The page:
Effects of VOR exercises on vestibular compensation after vestibular schwannoma surgery

Joanne Enticott, Stephen O'Leary, Robert Briggs

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Objective: To assess vestibular function in a large group of vestibular schwannoma patients so that we could determine whether simple vestibular exercises speed vestibular dysfunction recovery after tumor removal surgery. Study Design: A prospective investigation of the vestibular dysfunction experienced by patients in the first 12 weeks after surgery. Setting: Vestibular investigation unit at a tertiary referral institution. Patients: Sixty-five patients with identified vestibular schwannoma referred for preoperative vestibular investigations. Thirty-two men and 33 women, with a mean age 51 years (range, 24a??77 yr). Interventions: There were 27 control patients, 30 exercise patients, and 8 patients that had balance physiotherapy. Exercise patients began simple vestibulo-ocular reflex gaze stabilization exercises 3 days after surgery. Main Outcome Measures: Postoperative vestibular function testing was performed at 2 to 3, 6 to 7, and 10 to 12 weeks after surgery. Objective measurements of vestibular compensation status were as follows: spontaneous nystagmus and sinusoidal harmonic acceleration asymmetry and gain values. Dizziness Handicap Inventory questionnaires were used to assess subjective perceptions. Results: The main findings were reduced dispersion in vestibulo-ocular reflex asymmetry at 2 to 3 weeks, reduced mean in asymmetry at 6 to 7 weeks, less dizziness/imbalance according to the Dizziness Handicap Inventory questionnaire, and that preoperative caloric tests did not predict postoperative severity of vestibular systems. Conclusion: This large study provided unique evidence that a program of simple vestibular exercises and education can speed the rate of compensation after vestibular schwannoma surgery.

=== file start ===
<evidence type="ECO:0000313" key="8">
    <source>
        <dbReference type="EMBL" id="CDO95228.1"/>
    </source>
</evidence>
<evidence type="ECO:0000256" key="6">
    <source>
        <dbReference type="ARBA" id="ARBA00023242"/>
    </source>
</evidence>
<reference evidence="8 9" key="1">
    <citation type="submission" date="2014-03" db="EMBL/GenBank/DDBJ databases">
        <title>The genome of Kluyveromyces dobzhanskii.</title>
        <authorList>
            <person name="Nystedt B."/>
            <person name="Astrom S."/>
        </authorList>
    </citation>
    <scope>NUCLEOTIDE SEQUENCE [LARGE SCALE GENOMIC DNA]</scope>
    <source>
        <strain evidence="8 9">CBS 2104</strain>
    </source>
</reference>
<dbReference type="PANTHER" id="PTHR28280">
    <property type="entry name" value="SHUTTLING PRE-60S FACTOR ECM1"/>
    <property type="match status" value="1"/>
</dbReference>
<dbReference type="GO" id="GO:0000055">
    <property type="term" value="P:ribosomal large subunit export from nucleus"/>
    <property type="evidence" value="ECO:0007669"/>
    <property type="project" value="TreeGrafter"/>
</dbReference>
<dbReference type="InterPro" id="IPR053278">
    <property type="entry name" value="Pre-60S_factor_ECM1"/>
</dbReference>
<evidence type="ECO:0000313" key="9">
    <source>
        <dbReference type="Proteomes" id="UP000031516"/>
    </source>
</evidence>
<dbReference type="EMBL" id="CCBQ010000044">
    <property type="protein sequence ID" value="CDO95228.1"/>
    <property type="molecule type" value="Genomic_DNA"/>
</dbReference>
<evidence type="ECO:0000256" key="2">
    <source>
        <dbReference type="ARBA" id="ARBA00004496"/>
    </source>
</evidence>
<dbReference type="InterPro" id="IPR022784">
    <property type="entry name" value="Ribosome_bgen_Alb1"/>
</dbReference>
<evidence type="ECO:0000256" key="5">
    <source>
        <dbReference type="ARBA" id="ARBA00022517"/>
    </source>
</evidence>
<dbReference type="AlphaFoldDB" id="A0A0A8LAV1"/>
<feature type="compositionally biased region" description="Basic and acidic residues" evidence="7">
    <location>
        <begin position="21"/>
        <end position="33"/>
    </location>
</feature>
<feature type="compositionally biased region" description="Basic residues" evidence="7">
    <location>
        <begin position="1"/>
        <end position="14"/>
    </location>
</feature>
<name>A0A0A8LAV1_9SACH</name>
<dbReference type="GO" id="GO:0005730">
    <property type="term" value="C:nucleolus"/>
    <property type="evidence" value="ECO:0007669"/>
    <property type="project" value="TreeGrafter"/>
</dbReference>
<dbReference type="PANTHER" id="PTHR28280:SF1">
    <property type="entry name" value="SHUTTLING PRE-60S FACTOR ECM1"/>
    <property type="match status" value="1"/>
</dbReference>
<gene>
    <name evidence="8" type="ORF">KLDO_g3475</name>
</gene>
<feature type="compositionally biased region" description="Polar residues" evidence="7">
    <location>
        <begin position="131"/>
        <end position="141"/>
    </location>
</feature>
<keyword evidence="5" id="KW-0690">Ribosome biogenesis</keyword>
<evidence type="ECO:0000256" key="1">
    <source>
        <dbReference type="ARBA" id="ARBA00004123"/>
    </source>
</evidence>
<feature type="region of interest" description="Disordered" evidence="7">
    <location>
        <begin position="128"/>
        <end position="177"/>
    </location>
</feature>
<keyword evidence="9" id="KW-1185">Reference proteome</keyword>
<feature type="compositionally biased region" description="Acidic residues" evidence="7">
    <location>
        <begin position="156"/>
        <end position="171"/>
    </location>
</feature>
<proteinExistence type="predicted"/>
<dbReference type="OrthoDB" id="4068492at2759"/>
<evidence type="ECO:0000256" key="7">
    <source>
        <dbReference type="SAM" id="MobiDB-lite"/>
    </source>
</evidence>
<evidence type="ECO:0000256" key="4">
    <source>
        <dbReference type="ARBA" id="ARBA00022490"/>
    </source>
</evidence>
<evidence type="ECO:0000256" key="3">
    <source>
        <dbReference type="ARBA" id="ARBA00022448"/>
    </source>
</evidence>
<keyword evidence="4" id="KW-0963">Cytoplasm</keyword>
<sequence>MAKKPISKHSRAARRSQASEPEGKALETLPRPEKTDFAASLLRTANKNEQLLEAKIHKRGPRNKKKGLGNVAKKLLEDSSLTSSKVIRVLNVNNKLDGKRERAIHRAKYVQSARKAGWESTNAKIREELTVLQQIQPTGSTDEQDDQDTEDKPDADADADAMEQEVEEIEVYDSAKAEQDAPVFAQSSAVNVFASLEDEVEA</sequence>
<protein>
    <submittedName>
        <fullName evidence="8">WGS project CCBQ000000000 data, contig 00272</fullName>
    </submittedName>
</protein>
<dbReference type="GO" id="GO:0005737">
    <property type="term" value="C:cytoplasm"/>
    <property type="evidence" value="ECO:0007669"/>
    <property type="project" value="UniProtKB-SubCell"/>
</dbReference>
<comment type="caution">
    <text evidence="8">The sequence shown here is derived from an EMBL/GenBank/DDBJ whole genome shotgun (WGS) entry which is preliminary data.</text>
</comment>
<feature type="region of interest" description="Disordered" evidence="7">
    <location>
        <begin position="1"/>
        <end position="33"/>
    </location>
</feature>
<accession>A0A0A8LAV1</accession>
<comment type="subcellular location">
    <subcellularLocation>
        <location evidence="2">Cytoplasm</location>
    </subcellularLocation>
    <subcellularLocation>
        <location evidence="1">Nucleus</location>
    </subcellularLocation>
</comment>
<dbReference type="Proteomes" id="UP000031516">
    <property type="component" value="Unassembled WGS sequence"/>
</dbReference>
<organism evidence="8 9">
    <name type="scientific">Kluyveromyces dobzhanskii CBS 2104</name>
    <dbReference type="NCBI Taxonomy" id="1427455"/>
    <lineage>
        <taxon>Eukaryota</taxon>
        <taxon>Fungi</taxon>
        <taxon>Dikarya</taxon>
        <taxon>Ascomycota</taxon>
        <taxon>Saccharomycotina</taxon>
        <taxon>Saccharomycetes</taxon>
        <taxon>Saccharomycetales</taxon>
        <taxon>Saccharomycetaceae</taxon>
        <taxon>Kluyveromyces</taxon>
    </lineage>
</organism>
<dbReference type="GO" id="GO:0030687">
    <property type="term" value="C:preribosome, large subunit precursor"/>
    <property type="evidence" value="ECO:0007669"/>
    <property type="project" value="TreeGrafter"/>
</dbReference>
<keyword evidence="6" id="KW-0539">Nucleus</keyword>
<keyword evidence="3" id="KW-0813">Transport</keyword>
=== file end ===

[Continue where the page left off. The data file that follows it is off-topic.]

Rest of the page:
Original languageEnglish
Pages (from-to)265 - 269
Number of pages5
JournalOtology and Neurotology
Issue number2
Publication statusPublished - 2005

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